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New Colorado law allows cyclists to skip stop signs when the coast is clear

Durango police chief cautions bicyclists to slow down and watch for traffic, but supports decision
Colorado House Bill 1028 was signed into law in March and allows bicyclists to perform what’s called an “Idaho stop,” in which they can pass through a controlled intersection without stopping at a stop sign as long as it is safe to do so. However, they are supposed to slow down when determining whether the intersection is clear. (Durango Herald file)

A Colorado bill signed into law last month allows bicyclists, skateboarders and scooter users to coast past stop signs without coming to a stop as long as there is no oncoming traffic.

Police Chief Bob Brammer says the new law doesn’t concern him.

Gov. Jared Polis signed House Bill 1028 into law in March. The law says that people age 15 and older riding low-speed devices such as bicycles, electric bicycles and electric scooters may coast through stop signs without stopping as long as it is safe. The law also applies to people younger than 15 if they are accompanied by an adult.

The behavior of riding through a controlled intersection without stopping has earned the moniker of the “Idaho stop” because Idaho was the first state Legislature to pass such a law in 1982, according to Bicycle Universe, an online resource and advocate for bicycle enthusiasts.

Riders are required to slow down and determine the intersection free of incoming traffic and pedestrians before they proceed through the intersection or take a right turn, according to the bill’s text. Riders are required to yield to oncoming traffic and pedestrians before moving through the intersection.

When riders approach a red stop light, they are required to come to a complete stop before determining if the intersection is clear of traffic. Assuming it is safe to do so, riders can then continue on their way regardless of the stop light’s status, according to the new law.

A new Colorado law allows bicyclists to pass through a red light once stopping and making sure the intersection is clear of traffic. (Courtesy of Colorado Department of Transportation)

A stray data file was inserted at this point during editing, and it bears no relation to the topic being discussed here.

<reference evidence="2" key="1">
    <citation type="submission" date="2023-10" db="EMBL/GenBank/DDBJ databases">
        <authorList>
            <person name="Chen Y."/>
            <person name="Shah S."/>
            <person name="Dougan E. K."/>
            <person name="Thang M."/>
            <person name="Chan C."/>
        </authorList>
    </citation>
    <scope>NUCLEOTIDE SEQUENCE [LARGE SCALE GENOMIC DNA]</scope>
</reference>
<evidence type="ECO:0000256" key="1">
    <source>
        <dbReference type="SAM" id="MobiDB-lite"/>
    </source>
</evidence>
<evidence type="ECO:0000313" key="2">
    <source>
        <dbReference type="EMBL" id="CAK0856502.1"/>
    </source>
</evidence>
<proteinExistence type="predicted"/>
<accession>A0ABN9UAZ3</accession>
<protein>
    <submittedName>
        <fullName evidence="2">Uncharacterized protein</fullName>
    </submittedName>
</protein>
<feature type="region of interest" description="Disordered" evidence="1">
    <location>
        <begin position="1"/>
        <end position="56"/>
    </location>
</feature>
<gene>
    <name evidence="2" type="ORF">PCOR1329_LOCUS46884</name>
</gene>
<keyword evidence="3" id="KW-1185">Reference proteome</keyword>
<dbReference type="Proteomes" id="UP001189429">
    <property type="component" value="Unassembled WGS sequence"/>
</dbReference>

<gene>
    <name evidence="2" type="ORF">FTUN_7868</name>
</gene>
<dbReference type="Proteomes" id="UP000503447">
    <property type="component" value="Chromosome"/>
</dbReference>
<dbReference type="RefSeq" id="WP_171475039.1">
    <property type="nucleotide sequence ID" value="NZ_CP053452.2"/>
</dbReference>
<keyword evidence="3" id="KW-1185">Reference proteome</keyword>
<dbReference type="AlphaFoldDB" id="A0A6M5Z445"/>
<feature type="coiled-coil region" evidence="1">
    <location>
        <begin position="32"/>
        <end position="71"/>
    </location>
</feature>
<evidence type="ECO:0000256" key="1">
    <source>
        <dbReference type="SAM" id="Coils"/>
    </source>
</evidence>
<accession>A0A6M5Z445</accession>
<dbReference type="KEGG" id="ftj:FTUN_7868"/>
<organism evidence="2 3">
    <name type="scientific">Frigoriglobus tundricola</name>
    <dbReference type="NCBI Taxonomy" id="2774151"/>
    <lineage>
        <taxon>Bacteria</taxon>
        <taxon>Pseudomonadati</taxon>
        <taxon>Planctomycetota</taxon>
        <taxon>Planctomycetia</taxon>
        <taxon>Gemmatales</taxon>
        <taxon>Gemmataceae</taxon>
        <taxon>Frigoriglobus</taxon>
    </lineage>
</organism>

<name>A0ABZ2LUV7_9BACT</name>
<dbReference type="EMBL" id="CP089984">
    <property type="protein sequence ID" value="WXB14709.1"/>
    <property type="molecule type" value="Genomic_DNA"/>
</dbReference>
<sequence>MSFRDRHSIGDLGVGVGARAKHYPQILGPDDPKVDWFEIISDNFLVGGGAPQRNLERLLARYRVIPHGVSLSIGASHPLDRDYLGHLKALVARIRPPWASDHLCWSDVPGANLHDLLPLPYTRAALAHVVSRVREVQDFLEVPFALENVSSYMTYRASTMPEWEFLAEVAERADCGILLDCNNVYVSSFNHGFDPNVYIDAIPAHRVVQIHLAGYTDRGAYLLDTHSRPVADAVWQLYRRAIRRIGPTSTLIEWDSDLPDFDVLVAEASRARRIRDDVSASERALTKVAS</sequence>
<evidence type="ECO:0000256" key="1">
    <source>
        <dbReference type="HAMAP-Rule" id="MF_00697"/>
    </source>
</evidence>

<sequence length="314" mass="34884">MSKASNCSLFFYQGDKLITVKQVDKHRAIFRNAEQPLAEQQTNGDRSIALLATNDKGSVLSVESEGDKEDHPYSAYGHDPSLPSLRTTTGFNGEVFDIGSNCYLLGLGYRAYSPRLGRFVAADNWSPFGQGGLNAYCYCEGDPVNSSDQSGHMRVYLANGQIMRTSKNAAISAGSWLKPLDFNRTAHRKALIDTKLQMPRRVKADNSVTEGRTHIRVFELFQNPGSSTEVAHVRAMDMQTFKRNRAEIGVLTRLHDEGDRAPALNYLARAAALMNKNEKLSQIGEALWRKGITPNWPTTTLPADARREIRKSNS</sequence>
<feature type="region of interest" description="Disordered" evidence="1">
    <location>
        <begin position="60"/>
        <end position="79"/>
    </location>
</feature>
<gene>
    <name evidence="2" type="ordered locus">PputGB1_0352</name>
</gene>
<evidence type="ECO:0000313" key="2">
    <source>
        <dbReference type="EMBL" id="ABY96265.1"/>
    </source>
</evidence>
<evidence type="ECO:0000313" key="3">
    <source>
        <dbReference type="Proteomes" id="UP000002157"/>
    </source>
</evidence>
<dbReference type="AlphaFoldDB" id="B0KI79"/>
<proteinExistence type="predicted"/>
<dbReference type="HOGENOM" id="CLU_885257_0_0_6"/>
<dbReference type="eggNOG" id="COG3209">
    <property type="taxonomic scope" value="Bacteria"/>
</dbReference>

Brammer said he doesn’t see any major issues with the new law and acknowledged that Idaho stops are already a pretty common behavior in a city with as much bicycle traffic as Durango.

“From my perspective in being in a biking community like Durango, I don’t have a concern about it at all,” he said. “It was almost practiced anyway, if you’ve happened to drive around town.”

He said he is a little concerned about applying the law to skateboards and other brakeless devices, but made the point that people on those devices are assuming individual risks if they choose to coast through stop signs.

“Those (skateboards and similar devices) interacting on the roadways are potentially dangerous because there’s no safety equipment on them,” he said. “There’s no brakes, there’s no taillights, there’s no headlights, there’s nothing on it that’s going to prevent a negative interaction when a crash does occur, either by itself or with a vehicle.”

Brammer said he has witnessed some “nasty accidents” involving vehicles and bikes as well as vehicles and skateboards or scooters. But, he said, as long as someone is riding with due care as they approach an intersection and the way is clear, he doesn’t think it’s necessary to bring a bike to a complete stop.

Brammer, who serves on the Colorado Association’s Chief of Police Legislative Committee, said he was made aware of the bill as it made its way through the Legislature. While he doesn’t expect the new law to have any effect on Durango, larger jurisdictions were concerned about allowing cyclists more discretion on when to yield and when to continue through an intersection.

Cities such as Colorado Springs are concerned because of the larger size of their streets and the higher volume of traffic they have, he said.

“They felt that (cyclists) would have to kind of play Frogger,” he said.

Colorado Association’s Chief of Police Legislative Committee was pushing for an amendment that would allow jurisdictions to decide for themselves whether to allow the Idaho stop. But their efforts weren’t successful.

“Just blanketing across the state as this legislation did, it’s going to affect them,” Brammer said. “Is it going to affect us? No, I don’t think so.”

The new law may be convenient for bicyclists, but it doesn’t mean that irresponsible riding will go risk- or consequence-free.

“You have to clear that intersection,” Brammer said. “That intersection has to be safe to be able to proceed through without coming to a stop.”

Depending on the scenario, a cyclist who fails to yield to traffic or pedestrians could be hit with charges of careless driving or reckless driving, depending on if a crash occurs.

“A lot of multiple factors would go along with it. How many people are involved?” he said. “Is it pedestrians, is it vehicles? Whatever the case may be. Is there injury involved or no injury?”


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